The Napkin Etiquette You Should Know When Dining At A Fancy Restaurant

If you've ever sat down at a fancy dinner and let any length of time pass before dismantling the decoratively folded art piece-of-a-napkin, you have committed a minor faux pas. Good manners dictate you break down this textile origami as soon as you sit, and then fold it in half in your lap, all while making interesting conversation with your fellow diners. What you do with your napkin is important; it can signal the start or end of a meal, send hints to your server, or — if you do it wrong — pose a problem for tablemates who need to leave the table briefly.

A subcategory of table etiquette, napkin etiquette stems from a mixture of common sense, courtesy, and some age-old ideas. The ancient Romans used a "mappa" — a large cloth draped on the edge of the table that was there to protect it from errant morsels as well as for all diners to wipe their mouths. Using the modern napkin is a much more personal affair, but if you're ever in any doubt, remember that you can take cues from others — ideally the meal's host or hostess. It's natural for a fancy dinner to sometimes feel stifling, but don't get intimidated, and let yourself get a feel for the flow of things around the table. And, please, don't forget to take pleasure in your meal in observance of all the propriety. 

Napkin etiquette is mostly logical

Firstly, the napkin goes on the lap — not around the neck, tucked into your collar. Once seated, open your napkin without shaking it excessively and place it on your lap, folded in half with the opening towards your body. This way, you can easily pick it up and wipe your mouth with the part that's folded inside while keeping the outside of your napkin clean. 

The napkin is only meant to be dabbed on the mouth, so avoid wiping your nose, cleaning cutlery, or stifling sneezes with it. Ideally, it should spend most of the meal out of sight, and it's considered good form to perform your napkin  maneuvers beneath the table. At the end of the meal, you may loosely fold your napkin while keeping the soiled side out of view and place it to the left of your plate. If there is no plate in front of you, keep it in the center of your place setting. This also serves as a signal to the server that you are finished. However, if there's after-dinner coffee or wine, the napkin can remain on your lap.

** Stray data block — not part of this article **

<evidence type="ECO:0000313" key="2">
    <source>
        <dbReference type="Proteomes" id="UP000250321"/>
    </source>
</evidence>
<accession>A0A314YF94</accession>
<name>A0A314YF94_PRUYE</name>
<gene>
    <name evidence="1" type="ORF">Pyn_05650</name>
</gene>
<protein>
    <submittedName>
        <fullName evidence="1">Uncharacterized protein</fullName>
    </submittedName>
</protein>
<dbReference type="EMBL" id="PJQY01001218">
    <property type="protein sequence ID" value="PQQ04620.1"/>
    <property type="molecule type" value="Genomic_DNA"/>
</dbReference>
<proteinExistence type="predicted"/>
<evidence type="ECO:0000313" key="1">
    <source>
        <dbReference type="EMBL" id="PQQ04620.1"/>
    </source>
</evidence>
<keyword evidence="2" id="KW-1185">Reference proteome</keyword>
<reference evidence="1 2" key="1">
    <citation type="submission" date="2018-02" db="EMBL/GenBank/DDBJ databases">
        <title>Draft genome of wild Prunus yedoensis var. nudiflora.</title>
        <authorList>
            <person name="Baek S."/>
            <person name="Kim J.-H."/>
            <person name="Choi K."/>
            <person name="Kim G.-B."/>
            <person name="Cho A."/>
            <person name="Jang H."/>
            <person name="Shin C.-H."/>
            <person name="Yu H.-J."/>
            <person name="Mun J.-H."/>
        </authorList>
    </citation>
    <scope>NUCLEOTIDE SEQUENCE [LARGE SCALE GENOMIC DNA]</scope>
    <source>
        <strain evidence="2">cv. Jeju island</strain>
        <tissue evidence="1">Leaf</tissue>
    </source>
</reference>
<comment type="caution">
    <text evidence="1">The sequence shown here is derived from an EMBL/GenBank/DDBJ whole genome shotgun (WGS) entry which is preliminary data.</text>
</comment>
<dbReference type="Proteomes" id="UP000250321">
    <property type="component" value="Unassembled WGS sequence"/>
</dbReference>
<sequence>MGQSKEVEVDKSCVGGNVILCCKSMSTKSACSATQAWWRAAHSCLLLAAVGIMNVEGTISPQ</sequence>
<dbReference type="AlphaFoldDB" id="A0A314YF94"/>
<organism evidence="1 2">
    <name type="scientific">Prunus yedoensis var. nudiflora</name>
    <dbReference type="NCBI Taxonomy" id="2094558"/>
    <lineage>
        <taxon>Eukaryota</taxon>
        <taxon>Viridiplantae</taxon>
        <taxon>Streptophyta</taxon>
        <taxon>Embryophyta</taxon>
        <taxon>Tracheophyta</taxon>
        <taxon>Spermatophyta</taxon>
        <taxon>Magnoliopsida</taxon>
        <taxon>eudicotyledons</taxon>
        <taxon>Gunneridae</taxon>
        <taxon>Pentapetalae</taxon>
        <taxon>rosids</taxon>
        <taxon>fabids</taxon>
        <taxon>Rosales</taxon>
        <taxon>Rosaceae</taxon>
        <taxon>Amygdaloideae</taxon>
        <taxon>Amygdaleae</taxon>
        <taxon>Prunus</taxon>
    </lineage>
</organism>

Advanced napkin etiquette: What to do if you drop your napkin or have to leave the table?

For the times when you need to briefly leave the table — say, to visit the restroom — there are two schools of thought on what should be done. The first is that the napkin should be loosely folded and placed to the left of your plate, and your chair should be pushed in to signal that you're coming back to finish your meal. The other option is to place your napkin folded on your chair while you are away from the table. We don't encourage this, however, for two reasons. The first is that this risks accidentally transferring food stains to the chair. Plus, you don't want something that you'll wipe your mouth with touching the seat.

When wiping your mouth, it's good practice to use the areas near the corners of your napkin to dab. In addition to keeping your napkin looking cleaner, it makes it easier to refold it onto your lap. It's also advisable to wipe your mouth if you suspect there's food on it before taking a sip from your glass to avoid an embarrassing rim stain. 

And if amidst any of these maneuvers, it slips out of your hand or off your lap, a dropped napkin shouldn't be reused. Instead, request from the nearest server (or host if at a dinner party) for a fresh one.

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